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The use of fluoride in drinking water and toothpaste is a controversial topic. Both proponents and opponents of fluoride have scientific evidence to support their positions.
As with most controversial issues, the truth is somewhere in the middle. There are both tangible benefits and notable risks to fluoride use. The right amount can strengthen teeth and prevent tooth decay, but higher doses can be harmful.
Dentists tend to be in favor of fluoride because, simply put, it makes teeth stronger. When you drink fluoridated water or brush your teeth with fluoride toothpaste, the fluoride is incorporated into your tooth enamel.
The bacteria that cause tooth decay secrete acids that break down enamel. Acidic foods and drinks can also wear away enamel. In addition to making your teeth more vulnerable to dental caries (cavities), thin enamel can also make your teeth more sensitive.
When your tooth enamel is infused with fluoride, it’s harder for acids to break your enamel down. This means fluoride in the right doses makes your teeth less likely to develop cavities and less sensitive.
According to the U.S. Centers for Disease Control and Prevention, community water fluoridation reduces the risk of cavities by about 25%.1 It allows children who don’t receive quality dental care to get the benefits of topical fluoride.
While low doses of fluoride can benefit your teeth, high doses can cause serious health problems. Some people, including researchers and dentists, argue that community water fluoridation isn’t worth the risk.
Besides the potential for poisoning in high doses, specific points raised by opponents of fluoridation include:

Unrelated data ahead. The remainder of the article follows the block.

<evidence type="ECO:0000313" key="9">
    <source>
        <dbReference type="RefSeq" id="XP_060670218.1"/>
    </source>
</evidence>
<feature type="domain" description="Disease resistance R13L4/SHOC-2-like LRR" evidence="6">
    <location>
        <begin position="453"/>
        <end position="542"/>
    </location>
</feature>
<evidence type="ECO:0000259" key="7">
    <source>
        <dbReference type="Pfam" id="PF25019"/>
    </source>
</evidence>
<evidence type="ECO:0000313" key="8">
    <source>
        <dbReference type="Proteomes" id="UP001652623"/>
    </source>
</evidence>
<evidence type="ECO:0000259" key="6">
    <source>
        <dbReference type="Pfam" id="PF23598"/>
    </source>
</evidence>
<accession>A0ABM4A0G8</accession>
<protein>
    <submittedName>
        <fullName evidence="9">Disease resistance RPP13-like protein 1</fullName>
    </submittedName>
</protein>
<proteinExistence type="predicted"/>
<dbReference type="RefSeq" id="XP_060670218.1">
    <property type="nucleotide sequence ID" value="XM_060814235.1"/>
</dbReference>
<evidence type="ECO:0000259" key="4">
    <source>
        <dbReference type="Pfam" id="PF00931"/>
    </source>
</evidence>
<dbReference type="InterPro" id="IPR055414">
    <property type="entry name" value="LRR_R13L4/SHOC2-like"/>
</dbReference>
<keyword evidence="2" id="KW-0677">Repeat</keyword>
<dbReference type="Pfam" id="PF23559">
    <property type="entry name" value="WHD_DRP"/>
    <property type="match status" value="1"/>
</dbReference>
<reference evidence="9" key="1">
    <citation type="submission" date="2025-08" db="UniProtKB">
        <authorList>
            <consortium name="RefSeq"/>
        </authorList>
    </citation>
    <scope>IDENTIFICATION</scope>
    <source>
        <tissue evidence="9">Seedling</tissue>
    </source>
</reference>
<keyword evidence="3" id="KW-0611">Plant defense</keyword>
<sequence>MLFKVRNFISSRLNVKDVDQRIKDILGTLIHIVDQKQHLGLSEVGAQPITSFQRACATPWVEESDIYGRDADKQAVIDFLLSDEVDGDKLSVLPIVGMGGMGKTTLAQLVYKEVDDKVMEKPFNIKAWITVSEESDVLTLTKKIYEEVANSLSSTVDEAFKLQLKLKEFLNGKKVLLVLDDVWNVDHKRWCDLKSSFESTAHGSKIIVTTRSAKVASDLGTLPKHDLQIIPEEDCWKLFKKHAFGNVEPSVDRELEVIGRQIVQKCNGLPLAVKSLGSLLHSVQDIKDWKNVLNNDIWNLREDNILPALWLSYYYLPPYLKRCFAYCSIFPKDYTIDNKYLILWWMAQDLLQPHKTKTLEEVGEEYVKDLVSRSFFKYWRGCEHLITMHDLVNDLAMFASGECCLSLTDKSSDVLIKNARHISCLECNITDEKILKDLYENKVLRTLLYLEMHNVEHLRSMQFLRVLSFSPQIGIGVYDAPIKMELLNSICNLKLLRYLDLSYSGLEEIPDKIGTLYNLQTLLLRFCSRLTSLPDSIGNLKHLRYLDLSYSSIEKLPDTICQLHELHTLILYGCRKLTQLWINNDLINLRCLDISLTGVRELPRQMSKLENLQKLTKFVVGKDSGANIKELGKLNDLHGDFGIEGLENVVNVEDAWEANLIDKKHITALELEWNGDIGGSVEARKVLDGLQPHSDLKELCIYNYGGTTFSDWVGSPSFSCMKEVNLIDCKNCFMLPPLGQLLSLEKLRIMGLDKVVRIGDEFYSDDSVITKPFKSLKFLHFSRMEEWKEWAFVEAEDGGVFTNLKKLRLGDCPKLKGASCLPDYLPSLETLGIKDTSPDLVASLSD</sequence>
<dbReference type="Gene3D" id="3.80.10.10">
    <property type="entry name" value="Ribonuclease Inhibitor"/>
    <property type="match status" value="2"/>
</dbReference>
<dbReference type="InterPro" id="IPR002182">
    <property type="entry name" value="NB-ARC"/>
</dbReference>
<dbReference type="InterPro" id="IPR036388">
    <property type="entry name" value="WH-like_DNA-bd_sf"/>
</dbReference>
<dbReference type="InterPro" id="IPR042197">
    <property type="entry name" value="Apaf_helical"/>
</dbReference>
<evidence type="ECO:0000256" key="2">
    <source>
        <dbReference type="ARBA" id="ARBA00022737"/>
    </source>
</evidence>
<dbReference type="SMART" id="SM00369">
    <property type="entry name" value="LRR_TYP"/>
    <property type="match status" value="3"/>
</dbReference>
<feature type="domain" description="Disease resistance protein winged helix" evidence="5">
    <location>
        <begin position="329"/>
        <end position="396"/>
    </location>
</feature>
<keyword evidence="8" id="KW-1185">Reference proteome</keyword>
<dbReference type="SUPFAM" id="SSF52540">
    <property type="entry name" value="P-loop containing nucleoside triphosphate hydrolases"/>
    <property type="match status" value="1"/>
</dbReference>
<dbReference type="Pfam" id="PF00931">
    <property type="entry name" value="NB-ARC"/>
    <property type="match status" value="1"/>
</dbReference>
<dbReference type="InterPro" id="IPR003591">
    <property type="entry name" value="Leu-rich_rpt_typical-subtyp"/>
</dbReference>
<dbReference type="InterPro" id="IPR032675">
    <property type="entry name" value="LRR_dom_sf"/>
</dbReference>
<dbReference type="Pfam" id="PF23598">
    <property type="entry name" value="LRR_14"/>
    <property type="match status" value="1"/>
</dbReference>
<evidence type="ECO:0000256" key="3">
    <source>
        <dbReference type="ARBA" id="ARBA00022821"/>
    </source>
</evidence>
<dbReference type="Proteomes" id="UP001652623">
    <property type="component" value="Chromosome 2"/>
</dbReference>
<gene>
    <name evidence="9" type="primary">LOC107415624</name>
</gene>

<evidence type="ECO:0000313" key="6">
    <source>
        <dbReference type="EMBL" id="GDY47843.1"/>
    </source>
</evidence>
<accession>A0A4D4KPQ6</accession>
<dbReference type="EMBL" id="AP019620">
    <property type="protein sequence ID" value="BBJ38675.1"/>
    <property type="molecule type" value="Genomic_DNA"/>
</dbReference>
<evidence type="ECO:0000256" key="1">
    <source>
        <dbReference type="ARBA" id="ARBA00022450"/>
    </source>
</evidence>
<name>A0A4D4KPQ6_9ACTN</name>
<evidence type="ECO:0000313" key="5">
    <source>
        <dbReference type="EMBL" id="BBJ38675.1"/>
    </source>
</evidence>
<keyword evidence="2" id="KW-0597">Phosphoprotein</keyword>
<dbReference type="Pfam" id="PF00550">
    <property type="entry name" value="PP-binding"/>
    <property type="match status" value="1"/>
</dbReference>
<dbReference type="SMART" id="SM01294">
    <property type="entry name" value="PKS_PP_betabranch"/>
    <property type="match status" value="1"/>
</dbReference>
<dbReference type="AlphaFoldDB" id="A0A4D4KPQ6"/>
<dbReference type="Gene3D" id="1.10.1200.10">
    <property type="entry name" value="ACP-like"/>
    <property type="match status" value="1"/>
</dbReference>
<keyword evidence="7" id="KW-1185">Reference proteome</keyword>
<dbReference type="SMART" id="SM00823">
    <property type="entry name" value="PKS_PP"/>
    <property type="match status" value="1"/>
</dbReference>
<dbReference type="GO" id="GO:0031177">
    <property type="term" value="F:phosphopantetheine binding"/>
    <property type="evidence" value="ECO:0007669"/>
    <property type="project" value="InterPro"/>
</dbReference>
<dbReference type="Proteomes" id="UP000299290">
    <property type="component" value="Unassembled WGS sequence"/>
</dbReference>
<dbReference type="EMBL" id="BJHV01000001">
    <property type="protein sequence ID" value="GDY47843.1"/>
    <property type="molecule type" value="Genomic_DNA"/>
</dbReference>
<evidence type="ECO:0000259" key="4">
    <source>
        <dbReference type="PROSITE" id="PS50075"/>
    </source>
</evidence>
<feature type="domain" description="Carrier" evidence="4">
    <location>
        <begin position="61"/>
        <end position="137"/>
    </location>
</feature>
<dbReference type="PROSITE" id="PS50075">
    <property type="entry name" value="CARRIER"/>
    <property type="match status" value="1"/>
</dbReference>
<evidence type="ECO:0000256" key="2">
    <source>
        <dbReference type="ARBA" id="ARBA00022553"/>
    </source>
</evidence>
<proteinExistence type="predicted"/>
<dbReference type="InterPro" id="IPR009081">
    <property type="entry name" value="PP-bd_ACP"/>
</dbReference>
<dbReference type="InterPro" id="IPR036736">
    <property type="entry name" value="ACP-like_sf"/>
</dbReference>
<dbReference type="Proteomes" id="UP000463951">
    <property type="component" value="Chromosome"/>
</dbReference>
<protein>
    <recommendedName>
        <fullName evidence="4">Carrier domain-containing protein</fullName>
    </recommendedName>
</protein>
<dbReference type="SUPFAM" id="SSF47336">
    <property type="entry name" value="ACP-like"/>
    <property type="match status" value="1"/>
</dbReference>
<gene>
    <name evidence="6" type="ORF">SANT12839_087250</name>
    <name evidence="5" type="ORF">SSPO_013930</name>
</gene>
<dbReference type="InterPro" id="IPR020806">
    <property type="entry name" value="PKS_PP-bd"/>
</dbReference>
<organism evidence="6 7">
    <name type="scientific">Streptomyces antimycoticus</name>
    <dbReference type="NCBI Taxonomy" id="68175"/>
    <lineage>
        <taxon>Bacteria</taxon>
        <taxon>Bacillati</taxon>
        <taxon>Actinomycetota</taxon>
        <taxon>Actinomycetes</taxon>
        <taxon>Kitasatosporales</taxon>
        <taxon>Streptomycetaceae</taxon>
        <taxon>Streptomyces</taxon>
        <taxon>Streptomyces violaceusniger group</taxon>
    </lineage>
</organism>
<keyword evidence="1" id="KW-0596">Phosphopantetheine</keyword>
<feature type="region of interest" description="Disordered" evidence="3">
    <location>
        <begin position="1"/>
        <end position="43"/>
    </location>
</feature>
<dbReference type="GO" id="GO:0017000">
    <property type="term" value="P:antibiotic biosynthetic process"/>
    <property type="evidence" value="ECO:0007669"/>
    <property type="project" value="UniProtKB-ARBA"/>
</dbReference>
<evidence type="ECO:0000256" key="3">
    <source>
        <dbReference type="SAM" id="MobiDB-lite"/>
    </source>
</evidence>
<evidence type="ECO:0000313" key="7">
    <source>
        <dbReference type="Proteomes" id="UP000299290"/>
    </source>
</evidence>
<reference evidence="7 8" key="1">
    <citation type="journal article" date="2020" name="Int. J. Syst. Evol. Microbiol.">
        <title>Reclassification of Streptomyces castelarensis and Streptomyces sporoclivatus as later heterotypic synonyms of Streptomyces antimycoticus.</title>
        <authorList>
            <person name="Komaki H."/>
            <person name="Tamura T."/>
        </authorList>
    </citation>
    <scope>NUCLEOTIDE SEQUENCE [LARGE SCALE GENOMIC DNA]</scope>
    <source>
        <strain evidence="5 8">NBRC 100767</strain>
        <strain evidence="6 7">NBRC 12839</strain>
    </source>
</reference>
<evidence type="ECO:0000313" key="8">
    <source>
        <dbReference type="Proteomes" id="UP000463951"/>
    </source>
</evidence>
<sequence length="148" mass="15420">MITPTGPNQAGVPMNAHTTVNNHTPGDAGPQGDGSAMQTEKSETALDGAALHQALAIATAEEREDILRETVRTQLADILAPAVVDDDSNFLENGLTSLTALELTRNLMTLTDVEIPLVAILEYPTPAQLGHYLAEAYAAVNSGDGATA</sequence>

In addition, the benefits of fluoride are primarily topical, as they’re due to fluoride making contact with your teeth, not due to it entering your body. There also doesn’t seem to be any additional benefit to fluoridated water if you’re already using fluoride toothpaste.2, 5
Fluoride is a naturally occurring mineral that can be found throughout the world in lakes, rivers, and groundwater. It’s also present in all plant life since it’s absorbed from the surrounding water and soil.
While fluoride is best known as an important part of modern dentistry, it also has a variety of industrial uses, including aluminum production and biochemical testing.
Fluoride is very prevalent in nature, so virtually everyone consumes at least trace amounts through food and water. Some food and drink items, such as red wine, tea, and raisins, contain significant amounts of fluoride (even more than fluoridated water).
But when discussing the risks and benefits of fluoride, we must distinguish between two types of fluoride exposure—systemic and topical.
Systemic fluoride means fluoride that’s been ingested and absorbed by your body. In addition to the (usually) small amounts of fluoride you get from food, the public water supply in many parts of the world has fluoride added.
Fluoride isn’t a nutrient, so the benefit of consuming it is simply that it comes into contact with your teeth. It does this when you first consume it and after your body clears it. Most of the fluoride in your body ends up in your teeth and bones.
There isn’t any benefit to fluoride coming into contact with your organs and bodily tissues (aside from your teeth and bones), but it’s also unlikely to cause harm at low levels.
Topical fluoride refers to fluoride that makes contact with your teeth. It combines with the minerals in your tooth enamel, making it more decay-resistant.
Fluoride comes into contact with your teeth in a few ways. These include:
Excessive topical fluoride can cause dental fluorosis, discoloring your teeth and potentially making them more brittle. However, even people with fluorosis are at lower risk of tooth decay.
A high enough dose of fluoride can lead to acute fluoride poisoning.6 This condition is potentially lethal, especially for a small child.
Symptoms of fluoride poisoning include:
Exposure to excessive fluoride over a long time, even if it never causes acute poisoning, can also cause lifelong health issues such as: